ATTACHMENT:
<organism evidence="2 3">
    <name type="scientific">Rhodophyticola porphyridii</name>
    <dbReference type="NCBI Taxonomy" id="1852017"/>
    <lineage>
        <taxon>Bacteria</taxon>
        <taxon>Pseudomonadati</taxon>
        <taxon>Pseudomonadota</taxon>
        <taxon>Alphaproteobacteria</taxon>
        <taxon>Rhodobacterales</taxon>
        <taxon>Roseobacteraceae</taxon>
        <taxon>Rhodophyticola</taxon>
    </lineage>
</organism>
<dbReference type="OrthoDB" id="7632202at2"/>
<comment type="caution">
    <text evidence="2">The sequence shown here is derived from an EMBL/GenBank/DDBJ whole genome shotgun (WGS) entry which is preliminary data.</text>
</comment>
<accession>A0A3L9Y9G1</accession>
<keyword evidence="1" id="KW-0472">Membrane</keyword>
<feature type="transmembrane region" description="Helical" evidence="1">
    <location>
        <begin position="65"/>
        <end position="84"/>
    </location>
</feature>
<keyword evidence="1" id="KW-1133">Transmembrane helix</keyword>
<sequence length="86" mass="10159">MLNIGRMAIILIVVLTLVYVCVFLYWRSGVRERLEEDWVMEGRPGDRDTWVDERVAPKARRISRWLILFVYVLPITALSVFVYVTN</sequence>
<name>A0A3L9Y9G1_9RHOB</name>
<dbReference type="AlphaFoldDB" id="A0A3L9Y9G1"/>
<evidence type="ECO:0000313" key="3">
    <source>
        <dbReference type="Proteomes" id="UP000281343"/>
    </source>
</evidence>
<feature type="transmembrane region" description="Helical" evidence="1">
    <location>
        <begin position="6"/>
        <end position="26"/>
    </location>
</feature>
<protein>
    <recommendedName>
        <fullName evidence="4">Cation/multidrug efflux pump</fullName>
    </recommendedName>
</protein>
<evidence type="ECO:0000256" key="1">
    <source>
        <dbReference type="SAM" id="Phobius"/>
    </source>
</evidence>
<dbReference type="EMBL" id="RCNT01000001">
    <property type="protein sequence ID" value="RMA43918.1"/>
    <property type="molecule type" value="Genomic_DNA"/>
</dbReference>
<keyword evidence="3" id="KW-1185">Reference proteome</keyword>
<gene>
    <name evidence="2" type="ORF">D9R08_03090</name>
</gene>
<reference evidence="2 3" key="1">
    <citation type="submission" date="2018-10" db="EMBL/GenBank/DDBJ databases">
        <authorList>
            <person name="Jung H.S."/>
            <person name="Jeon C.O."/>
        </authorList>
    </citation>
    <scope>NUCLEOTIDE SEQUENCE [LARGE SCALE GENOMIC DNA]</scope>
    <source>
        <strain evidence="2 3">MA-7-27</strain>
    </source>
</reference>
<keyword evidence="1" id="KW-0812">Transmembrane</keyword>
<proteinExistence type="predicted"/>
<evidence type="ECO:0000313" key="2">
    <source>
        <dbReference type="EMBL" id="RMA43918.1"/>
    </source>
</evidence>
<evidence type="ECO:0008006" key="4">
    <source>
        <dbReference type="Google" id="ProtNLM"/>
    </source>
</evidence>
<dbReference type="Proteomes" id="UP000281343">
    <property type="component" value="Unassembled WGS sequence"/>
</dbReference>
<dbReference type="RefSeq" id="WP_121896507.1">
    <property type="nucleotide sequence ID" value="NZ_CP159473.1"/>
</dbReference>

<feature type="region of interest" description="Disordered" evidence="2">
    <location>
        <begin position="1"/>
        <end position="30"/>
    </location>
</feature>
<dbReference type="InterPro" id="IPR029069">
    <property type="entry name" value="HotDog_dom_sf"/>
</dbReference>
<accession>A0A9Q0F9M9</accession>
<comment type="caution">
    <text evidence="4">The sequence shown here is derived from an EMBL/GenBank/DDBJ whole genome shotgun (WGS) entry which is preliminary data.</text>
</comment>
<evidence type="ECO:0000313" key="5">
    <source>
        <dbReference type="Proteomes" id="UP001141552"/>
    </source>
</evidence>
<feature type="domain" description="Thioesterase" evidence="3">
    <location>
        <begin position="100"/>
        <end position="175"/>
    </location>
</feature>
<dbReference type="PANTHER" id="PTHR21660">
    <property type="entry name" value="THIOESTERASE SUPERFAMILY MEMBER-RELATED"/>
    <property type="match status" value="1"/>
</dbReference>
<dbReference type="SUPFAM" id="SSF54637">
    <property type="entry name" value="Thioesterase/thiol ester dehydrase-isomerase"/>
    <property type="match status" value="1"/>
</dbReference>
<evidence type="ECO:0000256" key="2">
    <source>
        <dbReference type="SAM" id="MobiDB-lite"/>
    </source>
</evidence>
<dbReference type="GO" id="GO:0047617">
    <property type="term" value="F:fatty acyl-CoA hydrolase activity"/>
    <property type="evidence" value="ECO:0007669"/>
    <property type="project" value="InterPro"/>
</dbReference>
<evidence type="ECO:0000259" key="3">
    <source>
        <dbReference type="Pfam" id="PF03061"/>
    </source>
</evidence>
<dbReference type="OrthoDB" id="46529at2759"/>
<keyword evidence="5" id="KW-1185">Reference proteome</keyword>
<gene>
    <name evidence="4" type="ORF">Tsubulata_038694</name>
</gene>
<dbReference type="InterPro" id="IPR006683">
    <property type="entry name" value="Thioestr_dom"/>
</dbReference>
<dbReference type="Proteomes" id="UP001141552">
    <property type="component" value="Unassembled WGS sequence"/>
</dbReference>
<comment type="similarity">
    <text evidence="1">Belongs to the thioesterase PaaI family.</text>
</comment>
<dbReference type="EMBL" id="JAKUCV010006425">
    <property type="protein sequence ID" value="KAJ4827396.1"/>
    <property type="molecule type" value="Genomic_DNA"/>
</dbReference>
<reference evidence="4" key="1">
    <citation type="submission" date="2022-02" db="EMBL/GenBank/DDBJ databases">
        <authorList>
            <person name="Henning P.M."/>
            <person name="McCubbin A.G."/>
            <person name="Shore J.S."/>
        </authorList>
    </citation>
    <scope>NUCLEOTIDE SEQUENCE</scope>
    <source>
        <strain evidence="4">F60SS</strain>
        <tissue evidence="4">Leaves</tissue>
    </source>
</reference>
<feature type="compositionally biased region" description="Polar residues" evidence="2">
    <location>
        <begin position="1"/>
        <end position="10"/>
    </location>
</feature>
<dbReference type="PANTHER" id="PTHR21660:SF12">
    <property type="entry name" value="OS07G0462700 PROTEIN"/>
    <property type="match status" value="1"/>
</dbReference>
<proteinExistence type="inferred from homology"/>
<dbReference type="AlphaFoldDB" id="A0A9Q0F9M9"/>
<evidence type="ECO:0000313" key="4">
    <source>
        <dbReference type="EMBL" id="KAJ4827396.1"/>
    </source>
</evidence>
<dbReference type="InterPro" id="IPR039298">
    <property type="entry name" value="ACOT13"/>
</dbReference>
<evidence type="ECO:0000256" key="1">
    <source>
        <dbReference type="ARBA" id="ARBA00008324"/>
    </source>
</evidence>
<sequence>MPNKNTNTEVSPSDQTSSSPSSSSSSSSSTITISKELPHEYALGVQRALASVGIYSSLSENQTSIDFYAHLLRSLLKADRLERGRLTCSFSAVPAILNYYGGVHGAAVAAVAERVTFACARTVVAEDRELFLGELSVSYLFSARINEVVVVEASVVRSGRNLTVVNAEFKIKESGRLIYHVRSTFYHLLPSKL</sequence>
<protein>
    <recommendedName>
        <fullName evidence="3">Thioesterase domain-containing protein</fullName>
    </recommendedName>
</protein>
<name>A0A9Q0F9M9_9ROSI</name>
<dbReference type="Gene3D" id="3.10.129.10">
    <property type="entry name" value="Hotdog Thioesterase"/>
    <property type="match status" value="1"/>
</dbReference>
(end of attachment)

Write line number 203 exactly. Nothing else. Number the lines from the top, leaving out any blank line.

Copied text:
</dbReference>